Your leader will require a small army to achieve capital campaign goals. Volunteers, board members and staffers will be required to raise funds through direct mail, email solicitations, direct solicitations and special events. If you need more help, look to like-minded community groups and clients who have benefited from your services.

Fundraising smarts

The biggest challenge of any capital campaign is securing donations. To this end, identify a large group — say 1,000 individuals — to solicit. Draw your list from past donors, area business owners, board members, volunteers and other likely prospects. Then narrow that list to the 100 largest potential donors and talk to them first.

Traditional fundraising wisdom holds that you shouldn’t go public with your campaign until you’ve secured significant “lead gifts” from major donors. The percentage varies, with an organization commonly waiting until 50% to 65% of its fundraising goal is reached before announcing a campaign. Even if you decide not to follow this model, know that it’s generally easier to solicit donations under $1,000 after you’ve already landed several large gifts.

Keep in mind that your campaign will cost money to execute. Fundraising events, marketing materials, consultant fees and other expenses can eat into donations.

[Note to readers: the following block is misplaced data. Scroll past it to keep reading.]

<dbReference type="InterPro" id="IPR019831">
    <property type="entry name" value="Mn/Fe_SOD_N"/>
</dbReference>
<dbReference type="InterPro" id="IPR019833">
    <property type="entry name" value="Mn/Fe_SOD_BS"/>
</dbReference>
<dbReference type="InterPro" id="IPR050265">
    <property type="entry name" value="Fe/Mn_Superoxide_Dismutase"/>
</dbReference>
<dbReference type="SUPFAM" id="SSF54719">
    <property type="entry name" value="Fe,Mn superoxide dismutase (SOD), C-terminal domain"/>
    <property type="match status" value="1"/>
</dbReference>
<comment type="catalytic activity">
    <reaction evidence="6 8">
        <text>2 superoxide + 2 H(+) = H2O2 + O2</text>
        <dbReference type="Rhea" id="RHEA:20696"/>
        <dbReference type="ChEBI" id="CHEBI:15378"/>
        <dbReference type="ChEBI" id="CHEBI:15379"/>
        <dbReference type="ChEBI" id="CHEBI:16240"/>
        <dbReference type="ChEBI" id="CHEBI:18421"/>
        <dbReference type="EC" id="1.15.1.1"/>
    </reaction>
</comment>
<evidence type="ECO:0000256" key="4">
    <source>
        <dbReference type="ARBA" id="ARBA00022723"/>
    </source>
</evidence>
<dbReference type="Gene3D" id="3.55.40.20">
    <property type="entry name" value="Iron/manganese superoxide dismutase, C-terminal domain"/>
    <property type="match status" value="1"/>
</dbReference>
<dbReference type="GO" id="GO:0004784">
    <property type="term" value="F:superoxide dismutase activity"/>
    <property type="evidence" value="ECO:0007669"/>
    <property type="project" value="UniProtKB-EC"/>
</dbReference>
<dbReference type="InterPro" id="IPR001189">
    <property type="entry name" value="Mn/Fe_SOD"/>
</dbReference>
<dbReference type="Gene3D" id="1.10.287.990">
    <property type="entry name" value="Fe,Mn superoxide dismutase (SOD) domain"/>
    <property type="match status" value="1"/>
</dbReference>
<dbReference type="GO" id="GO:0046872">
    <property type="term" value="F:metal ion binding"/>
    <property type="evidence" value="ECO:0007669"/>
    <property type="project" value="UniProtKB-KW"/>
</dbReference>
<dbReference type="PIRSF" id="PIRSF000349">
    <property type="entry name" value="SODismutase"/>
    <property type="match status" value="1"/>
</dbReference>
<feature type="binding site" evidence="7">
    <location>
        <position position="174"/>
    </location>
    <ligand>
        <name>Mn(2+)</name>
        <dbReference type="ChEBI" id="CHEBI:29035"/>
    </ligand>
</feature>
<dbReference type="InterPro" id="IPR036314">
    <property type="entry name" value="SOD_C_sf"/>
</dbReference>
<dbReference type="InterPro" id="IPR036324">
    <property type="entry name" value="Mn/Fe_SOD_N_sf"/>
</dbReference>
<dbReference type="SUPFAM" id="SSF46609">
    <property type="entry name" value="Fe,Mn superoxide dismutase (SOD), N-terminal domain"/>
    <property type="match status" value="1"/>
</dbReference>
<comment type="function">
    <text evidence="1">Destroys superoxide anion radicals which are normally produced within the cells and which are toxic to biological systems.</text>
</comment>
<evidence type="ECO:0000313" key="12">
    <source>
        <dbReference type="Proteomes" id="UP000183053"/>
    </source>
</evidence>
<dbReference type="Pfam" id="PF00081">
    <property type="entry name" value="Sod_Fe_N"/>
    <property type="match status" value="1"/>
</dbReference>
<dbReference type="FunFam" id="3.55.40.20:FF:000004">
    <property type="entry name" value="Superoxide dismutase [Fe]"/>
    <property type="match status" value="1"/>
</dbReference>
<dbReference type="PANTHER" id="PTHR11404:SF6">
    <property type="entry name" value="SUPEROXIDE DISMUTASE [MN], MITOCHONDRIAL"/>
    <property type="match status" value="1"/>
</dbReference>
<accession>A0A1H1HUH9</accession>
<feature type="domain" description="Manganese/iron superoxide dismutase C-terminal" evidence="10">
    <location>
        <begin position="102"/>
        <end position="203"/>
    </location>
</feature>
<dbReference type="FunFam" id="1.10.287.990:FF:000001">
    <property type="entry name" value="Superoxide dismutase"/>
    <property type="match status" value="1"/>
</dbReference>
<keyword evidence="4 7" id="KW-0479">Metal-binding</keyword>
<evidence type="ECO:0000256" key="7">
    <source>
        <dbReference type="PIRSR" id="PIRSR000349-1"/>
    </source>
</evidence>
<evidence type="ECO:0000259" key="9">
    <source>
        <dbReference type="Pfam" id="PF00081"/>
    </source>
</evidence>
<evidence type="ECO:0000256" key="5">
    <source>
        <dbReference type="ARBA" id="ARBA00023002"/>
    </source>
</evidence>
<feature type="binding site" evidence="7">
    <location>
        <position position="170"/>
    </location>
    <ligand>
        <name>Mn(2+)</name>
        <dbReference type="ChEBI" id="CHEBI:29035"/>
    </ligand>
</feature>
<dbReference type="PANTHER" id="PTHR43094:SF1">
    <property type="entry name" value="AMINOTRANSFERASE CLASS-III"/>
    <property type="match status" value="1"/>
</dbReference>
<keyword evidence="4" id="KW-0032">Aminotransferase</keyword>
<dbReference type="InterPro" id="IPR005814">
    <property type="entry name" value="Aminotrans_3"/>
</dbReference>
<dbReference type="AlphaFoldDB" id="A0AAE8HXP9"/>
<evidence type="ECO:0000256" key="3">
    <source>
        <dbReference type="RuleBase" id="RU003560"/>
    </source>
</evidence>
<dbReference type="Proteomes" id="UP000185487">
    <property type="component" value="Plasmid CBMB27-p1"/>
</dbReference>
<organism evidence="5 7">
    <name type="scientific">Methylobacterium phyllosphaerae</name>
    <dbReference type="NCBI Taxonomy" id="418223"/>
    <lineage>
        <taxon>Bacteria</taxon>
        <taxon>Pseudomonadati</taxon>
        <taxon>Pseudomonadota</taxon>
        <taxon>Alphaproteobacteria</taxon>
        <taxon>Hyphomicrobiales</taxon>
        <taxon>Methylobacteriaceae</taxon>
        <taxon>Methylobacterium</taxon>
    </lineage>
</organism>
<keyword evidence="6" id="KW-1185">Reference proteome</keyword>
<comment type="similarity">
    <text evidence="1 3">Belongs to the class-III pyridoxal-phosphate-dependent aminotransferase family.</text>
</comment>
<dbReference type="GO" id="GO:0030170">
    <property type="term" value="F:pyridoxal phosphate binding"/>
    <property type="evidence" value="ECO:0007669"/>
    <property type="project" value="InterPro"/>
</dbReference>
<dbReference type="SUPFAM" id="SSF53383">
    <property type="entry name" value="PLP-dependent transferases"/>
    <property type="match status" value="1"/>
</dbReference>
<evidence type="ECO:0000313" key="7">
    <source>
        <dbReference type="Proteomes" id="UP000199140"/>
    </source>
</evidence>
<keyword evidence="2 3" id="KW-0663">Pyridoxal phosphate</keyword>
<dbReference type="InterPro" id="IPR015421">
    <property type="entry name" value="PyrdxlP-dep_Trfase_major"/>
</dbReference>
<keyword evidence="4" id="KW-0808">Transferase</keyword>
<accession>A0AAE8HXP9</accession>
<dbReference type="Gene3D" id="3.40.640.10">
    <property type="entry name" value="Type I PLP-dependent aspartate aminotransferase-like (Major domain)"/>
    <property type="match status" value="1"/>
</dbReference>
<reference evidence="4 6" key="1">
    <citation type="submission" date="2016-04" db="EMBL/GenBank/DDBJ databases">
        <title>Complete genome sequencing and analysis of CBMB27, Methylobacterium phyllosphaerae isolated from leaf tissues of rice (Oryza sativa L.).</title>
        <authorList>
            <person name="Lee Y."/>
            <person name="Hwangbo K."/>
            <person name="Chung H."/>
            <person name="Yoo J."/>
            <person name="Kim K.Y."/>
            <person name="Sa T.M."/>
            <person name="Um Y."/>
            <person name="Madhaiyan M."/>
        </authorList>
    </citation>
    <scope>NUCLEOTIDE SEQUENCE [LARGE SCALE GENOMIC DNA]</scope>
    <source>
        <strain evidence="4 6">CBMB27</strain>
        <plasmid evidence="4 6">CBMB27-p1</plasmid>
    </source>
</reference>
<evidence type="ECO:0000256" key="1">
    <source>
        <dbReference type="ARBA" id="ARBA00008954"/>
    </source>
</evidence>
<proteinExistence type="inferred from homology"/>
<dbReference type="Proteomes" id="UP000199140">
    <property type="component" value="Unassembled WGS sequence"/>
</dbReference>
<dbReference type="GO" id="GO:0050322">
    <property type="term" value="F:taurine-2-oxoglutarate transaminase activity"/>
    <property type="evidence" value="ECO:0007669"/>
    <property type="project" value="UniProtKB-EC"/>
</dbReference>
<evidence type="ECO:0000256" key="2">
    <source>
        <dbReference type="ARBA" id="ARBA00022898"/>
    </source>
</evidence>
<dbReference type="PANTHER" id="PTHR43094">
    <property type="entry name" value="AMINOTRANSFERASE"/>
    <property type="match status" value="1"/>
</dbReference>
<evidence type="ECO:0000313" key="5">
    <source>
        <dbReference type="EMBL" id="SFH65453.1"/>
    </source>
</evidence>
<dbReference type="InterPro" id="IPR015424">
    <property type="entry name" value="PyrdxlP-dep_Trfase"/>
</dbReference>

The right message

To engage key constituents, break down your ultimate target into smaller objectives. Celebrate as you reach each goal. Also regularly report gifts, track your progress toward reaching your ultimate goal and measure the effectiveness of your activities.

Pay attention to how you craft your message. Potential donors must see your organization as capable and strong, but also as the same group they’ve championed for years. Instead of focusing on what donations will do for your nonprofit, show potential donors the impact on their community.

Remember hidden costs

Is now the time for a capital campaign? It depends on many factors, including your organization’s fiscal health. Contact us for help evaluating your nonprofit’s financial fitness.

© 2022

 

Are your social media accounts working for — or against — you? | tax preparation in elkton md | WCS

Are your social media accounts working for — or against — you?

Social media is an essential tool for not-for-profit outreach, engagement and fundraising. But social media also poses a reputational threat if your organization doesn’t clearly communicate rules for its use and prepare for “emergencies.” If you haven’t already, it’s time to implement some best practices.